« on: April 24, 2008, 01:01:47 pm »
For some time now I've been wondering if it would ever be cool to have a TV series based loosely on the "then came bronson" series. With the upsurge of babyboomers out riding across the country, would there be interesting stories and situations that would hold an audience. One episode could be running into the ragbrai ride and the absolute crazy, zany, whacked out experience of that.

May the wind at your back always smell like home.

General Discussion / White gas on the GDMBR?
« on: April 24, 2008, 12:33:12 pm »
Whenever I travel and stay at campgrounds, I walk about and look for other campers who appear to be using white gas stoves, lanterns, etc. It's even easier just at late dusk, look for the blare of coleman lanterns. I walk up and ask if I might buy a quart for, say, five bucks. Nine times out of ten they'll just give it to me. You might have to talk to them and tell part of your story but most folks are glad to be rid of the stuff so they don't have to worry about storing the fuel at home.

May the wind at your back always smell like home.

This message was edited by freightbike on 4-24-08 @ 8:46 AM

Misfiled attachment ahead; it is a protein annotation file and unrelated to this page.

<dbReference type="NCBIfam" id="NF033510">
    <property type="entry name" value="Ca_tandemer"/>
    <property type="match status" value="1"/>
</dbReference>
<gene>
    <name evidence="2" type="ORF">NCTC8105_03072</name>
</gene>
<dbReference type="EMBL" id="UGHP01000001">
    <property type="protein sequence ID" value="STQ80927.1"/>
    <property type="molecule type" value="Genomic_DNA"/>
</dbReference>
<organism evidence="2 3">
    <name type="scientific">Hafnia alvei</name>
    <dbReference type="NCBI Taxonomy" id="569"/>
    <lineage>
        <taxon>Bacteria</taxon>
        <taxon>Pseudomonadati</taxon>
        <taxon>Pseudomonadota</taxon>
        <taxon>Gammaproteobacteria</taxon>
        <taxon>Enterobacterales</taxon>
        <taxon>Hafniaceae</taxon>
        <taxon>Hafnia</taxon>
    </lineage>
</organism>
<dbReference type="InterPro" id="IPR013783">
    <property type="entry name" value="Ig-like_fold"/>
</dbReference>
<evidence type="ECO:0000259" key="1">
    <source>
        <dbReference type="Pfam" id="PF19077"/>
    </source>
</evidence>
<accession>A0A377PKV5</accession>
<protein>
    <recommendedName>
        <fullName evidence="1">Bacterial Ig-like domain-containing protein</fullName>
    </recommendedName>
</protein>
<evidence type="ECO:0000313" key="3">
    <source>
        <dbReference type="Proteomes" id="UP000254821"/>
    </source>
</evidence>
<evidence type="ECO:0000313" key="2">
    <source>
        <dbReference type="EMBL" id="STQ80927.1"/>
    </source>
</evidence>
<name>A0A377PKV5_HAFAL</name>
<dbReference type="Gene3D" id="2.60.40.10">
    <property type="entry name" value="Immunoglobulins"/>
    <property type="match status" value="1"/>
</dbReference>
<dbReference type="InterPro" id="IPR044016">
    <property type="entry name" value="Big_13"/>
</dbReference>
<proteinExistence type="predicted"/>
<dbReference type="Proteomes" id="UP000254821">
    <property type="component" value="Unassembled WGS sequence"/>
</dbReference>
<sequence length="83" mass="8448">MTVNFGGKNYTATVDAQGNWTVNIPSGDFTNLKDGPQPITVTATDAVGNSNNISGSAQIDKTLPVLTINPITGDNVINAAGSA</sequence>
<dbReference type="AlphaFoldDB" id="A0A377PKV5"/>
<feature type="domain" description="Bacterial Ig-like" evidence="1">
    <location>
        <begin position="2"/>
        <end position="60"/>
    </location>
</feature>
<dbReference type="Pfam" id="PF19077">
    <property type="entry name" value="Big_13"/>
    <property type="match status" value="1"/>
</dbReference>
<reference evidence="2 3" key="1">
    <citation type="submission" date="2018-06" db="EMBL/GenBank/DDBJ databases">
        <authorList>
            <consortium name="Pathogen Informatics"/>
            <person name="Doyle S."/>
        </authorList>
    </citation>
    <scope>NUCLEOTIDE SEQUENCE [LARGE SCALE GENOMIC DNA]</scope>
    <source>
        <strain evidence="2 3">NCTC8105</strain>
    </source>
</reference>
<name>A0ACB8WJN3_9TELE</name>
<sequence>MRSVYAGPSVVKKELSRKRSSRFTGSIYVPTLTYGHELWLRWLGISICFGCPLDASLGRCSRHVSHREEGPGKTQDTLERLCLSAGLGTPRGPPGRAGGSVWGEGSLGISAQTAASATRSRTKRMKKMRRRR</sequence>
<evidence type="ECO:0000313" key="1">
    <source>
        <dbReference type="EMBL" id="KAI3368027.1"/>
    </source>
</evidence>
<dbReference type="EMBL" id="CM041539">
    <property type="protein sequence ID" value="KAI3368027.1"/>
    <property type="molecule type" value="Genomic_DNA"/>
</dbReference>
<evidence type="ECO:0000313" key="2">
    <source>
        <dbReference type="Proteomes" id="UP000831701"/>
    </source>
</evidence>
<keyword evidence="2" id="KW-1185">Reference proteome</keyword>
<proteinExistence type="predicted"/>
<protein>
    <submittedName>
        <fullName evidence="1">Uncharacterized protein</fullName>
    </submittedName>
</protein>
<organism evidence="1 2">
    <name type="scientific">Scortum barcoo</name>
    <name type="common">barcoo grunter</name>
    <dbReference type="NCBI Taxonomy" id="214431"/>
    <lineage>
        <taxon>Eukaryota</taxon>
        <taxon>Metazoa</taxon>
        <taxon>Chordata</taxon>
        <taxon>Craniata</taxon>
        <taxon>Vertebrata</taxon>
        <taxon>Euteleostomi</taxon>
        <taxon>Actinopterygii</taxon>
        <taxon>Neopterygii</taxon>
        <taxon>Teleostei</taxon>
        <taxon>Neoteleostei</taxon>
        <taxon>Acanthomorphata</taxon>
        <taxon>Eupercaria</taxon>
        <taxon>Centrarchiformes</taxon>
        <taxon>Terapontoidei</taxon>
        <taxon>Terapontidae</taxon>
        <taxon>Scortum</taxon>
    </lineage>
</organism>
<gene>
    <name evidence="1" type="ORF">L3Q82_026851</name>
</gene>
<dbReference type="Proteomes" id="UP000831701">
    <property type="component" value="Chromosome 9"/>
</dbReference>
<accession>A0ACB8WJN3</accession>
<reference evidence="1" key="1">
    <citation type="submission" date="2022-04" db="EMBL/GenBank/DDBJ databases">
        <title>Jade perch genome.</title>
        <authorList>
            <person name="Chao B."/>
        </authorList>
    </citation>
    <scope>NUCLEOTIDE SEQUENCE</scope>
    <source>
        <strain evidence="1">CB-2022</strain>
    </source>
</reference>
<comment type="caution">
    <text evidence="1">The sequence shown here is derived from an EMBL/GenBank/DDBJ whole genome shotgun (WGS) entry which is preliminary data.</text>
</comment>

General Discussion / Looking Backward
« on: April 05, 2008, 01:44:21 am »
I use a helmet mounted mirror. Keeps me wearing a helmet. Helmet makers should do a better job of locating a mounting spot for them. The flip down mirror on the bell metro is a joke. Mirrors on helmets can get in the way though, like when using a helmet cover. Or the way they hang off and get mangled by stuff. To me it's very instinctual to use my mirror. Part of that may be because I'am often one of those big trucks that pass by. I can do a sweep behind me to check on trafic merging in on an on or off ramp. I think mirrors should be mandatory on group rides so one can see other bikers coming up behind you when you are changing lanes, stopping, etc. Helmet mirrors are also better at keeping rain and snow from obscuring the view. One big problem I have with them is when it's necessary to change positions say from my upright bars to my aero bars so I mount a mirracycle mirror to the end of my bars so I can glance down with out craining my neck. But the helmet mount is always usefull if I feel a need for a better look just the same.
 I suppose one advantage to not having a mirror is that you would be really loose and relaxed when the car hits you! These days with folks yakking away on cell phones, texting and my favorite, driving on the shoulder with a laptop computer on the seat going through ones E-mails. I can't imagine not being aware and involved with what's happening with the flow of passing traffic.

May the wind at your back always smell like home.

This message was edited by freightbike on 4-9-08 @ 5:41 PM